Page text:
Highfield released a PFS for their Javier Potash Project in Spain. The study indicates that this relatively shallow deposit will be accessed via decline and have a CapEx cost of $307.9MM (USD). Operating costs are expected to be $162.5 per tonne for the expected production of 860K tonnes per year.

Contact Schlumpberger Inc to discuss this or any other potash or mining projects.LHD

Indian Elections Complete, What is the Future for Potash Sales?

With the completion of the elections in India, hopefully some of the uncertainty has been removed from the Indian economy. In recent years the emphasis has been on nitrogen based fertilizers in India by virtue of a shrinking potash subsidy. This among other things has resulted in a decrease in total potash consumption from a high of about six million tonnes to approximately 3.5 million tonnes. This reduction has resulted in an unbalanced application of fertilizer which will ultimately result in a reduction in agricultural yield.

As this is an important market regarding potash sales, it will be interesting to see how quickly, and if Mr. Modi will be able to reform the subsidy program and/or institute new policies to balance fertilization and ultimately boost agricultural yield while not putting the country in fiscal peril.

Contact Schlumpberger Inc to discuss the potash markets.

How To Make Money in Potash?

With earnings now in from many of the potash producers what are we seeing in the potash markets?
After last year’s breakup of BPC we all know that potash prices are down from last year but sales are strong. The North American producers saw strong domestic markets, but export sales were negatively affected by the ability to get product to port, due to logistic issues. Agrium reported that domestic sales increased by 47 percent, PotashCorp indicated that domestic sales increased by 24 percent, and Mosaic showed a 20 percent increase in total sales, presumably most of this due to North America. Additionally Intrepid Potash showed a 30 percent increase from this time last year. Offshore producers Uralkali, and Belaruskali are also indicating that sales are improving from this time last year. Uralkali has reported a five percent increase, and Belaruskali has reported March sales of over 1MM tonnes, the “highest figure on record”. Projections for world consumption vary, but total demand is projected to be in range of 57 million tonnes for 2014. One of the major producers is even indicating the demand for potash to be in sixty million tonne range for 2015.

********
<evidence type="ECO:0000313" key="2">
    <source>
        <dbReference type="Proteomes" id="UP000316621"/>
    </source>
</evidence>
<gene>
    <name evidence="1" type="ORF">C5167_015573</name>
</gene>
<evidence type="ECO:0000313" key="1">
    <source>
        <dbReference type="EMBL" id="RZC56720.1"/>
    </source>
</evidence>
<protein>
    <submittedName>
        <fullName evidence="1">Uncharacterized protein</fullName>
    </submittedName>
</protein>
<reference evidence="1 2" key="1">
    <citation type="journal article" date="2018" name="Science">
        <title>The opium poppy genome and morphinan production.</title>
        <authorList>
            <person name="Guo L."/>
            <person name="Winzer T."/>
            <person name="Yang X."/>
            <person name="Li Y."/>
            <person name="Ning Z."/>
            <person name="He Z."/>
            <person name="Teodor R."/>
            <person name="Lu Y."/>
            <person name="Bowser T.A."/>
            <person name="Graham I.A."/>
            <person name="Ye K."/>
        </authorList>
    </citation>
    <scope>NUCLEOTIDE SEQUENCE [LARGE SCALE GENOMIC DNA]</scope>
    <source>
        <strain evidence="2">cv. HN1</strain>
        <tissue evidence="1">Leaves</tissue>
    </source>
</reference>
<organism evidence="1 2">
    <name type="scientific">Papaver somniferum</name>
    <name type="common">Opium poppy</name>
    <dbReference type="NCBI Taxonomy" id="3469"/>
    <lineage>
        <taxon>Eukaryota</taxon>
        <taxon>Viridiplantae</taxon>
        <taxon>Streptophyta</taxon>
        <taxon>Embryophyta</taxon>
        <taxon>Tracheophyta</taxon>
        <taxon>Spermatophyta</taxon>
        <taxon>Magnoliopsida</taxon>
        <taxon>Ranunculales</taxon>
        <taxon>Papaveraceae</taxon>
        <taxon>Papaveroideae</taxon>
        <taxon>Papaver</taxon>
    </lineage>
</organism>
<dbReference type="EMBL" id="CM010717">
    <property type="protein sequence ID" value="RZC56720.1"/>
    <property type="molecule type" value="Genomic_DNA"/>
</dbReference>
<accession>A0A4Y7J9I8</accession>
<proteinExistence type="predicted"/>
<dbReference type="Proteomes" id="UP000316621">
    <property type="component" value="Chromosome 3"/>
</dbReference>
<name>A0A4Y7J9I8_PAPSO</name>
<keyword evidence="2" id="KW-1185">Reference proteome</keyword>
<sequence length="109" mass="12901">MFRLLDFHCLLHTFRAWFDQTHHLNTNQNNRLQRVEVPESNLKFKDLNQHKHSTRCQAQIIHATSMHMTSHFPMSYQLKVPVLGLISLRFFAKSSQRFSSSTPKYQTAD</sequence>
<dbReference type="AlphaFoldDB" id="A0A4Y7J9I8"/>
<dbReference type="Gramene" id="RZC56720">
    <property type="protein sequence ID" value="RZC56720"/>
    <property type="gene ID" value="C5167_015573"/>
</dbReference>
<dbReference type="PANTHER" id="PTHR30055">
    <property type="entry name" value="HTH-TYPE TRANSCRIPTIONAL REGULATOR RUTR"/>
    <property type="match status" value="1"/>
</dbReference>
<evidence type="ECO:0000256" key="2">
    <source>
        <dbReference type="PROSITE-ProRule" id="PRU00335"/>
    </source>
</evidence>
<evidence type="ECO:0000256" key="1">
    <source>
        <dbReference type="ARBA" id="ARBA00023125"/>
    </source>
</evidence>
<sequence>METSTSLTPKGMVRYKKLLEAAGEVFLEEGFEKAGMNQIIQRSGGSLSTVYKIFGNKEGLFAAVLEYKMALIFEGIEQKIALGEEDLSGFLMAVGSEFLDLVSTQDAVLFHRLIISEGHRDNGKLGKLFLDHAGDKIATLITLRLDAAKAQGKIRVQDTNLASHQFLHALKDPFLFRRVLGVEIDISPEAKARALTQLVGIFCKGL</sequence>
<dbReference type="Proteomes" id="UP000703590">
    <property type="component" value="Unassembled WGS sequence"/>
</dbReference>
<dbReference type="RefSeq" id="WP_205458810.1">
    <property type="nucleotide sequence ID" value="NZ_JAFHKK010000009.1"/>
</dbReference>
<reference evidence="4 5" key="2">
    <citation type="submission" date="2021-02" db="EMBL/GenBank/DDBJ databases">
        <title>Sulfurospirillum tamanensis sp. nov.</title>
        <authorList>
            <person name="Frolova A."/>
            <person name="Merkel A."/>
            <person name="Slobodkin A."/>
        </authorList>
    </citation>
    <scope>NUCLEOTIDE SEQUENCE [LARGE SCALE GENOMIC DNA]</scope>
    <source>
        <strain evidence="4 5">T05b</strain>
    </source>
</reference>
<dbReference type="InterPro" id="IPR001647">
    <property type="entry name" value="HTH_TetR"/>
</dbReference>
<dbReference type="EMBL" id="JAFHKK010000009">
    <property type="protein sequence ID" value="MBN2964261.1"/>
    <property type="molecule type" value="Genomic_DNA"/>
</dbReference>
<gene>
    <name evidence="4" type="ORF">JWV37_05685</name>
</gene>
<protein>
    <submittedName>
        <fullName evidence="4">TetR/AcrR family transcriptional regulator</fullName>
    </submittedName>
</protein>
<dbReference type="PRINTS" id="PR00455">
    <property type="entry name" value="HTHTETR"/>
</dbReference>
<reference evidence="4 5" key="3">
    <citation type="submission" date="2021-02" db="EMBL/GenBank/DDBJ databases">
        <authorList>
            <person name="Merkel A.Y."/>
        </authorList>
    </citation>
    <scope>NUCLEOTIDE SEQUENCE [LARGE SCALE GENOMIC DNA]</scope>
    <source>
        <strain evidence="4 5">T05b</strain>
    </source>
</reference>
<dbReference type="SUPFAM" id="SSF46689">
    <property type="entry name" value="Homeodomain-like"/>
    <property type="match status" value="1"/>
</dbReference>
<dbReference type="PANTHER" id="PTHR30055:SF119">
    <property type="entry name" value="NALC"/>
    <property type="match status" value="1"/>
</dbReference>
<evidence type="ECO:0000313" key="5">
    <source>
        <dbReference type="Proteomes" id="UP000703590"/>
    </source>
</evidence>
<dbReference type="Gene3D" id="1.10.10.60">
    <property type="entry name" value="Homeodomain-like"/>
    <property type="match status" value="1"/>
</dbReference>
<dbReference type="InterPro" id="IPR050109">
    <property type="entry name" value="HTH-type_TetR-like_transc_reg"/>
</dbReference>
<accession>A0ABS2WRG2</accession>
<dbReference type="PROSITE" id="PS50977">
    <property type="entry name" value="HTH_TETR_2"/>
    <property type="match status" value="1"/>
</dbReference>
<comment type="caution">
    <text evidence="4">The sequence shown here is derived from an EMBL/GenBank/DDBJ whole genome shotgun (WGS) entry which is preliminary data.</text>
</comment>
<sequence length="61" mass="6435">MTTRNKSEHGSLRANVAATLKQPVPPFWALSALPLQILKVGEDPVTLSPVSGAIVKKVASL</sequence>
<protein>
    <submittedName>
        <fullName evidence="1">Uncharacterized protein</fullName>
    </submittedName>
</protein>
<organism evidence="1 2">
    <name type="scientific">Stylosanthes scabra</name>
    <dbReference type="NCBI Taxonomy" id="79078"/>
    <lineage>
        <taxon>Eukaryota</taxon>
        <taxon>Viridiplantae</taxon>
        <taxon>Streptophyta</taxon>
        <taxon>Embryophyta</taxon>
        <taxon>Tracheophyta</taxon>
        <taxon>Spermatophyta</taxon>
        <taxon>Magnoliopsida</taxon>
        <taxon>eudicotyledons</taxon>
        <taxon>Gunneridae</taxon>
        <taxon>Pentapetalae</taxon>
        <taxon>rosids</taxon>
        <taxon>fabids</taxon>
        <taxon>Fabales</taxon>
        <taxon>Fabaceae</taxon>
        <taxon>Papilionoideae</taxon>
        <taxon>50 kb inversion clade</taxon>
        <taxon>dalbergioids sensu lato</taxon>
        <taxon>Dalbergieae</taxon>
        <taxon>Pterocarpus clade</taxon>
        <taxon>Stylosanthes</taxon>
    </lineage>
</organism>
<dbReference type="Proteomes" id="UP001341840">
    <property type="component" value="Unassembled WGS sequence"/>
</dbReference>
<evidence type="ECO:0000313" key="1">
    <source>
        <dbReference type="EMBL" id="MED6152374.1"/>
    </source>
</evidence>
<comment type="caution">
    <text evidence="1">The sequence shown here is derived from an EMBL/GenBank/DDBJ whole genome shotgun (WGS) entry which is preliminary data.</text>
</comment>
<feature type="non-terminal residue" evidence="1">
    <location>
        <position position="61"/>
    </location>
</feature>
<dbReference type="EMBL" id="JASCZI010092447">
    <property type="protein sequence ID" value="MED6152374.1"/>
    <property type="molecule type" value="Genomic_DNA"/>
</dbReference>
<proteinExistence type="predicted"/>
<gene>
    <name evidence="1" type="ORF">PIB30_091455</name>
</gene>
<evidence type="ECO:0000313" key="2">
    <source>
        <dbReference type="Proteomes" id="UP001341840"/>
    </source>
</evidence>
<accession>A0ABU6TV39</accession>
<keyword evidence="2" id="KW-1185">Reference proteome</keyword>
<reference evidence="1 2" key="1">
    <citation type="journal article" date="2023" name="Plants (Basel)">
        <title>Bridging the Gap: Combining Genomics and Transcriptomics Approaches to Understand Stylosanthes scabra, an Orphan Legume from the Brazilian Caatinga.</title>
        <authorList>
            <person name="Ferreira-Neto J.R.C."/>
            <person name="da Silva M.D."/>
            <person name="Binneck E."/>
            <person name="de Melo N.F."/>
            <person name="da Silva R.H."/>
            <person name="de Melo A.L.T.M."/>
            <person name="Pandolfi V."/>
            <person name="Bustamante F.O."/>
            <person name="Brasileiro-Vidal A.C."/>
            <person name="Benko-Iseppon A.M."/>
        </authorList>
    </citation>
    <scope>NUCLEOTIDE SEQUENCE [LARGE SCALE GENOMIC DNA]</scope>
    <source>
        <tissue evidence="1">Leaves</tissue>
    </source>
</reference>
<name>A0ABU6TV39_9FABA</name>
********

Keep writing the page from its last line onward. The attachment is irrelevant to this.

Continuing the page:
Prices in the North American and other parts of the world are also showing signs of improvement. Historically there has been a correlation between the cost of food and agricultural products and the price of crop nutrients. With food prices up for 2014, this trend is likely to continue.
If you would like to discuss the crop nutrient markets or a specific project, please contact Schlumpberger Inc

Planting Season and Potash Sales

Planting season is upon us at least for the northern hemisphere.  This is a busy time of the year for many, including potash producers.  Many of the potash companies have shared their quarterly sales results.  What are we seeing?

Uralkali in April indicated that sales are up five percent.

PotashCorp announced in April that while overall sales are up slightly, North American sales surged by 24 percent.

Mosaic shared in February that their sales were down slightly from 1.8 million tonnes, to 1.7 million tonnes.

Finally Intrepid Potash’s April announcement indicated that potash sales had increased by over 30 percent to 242,000.

Is this just price elasticity?  Or are there other factors at work?

Contact Schlumpberger Inc to discuss the potash markets.4 rotor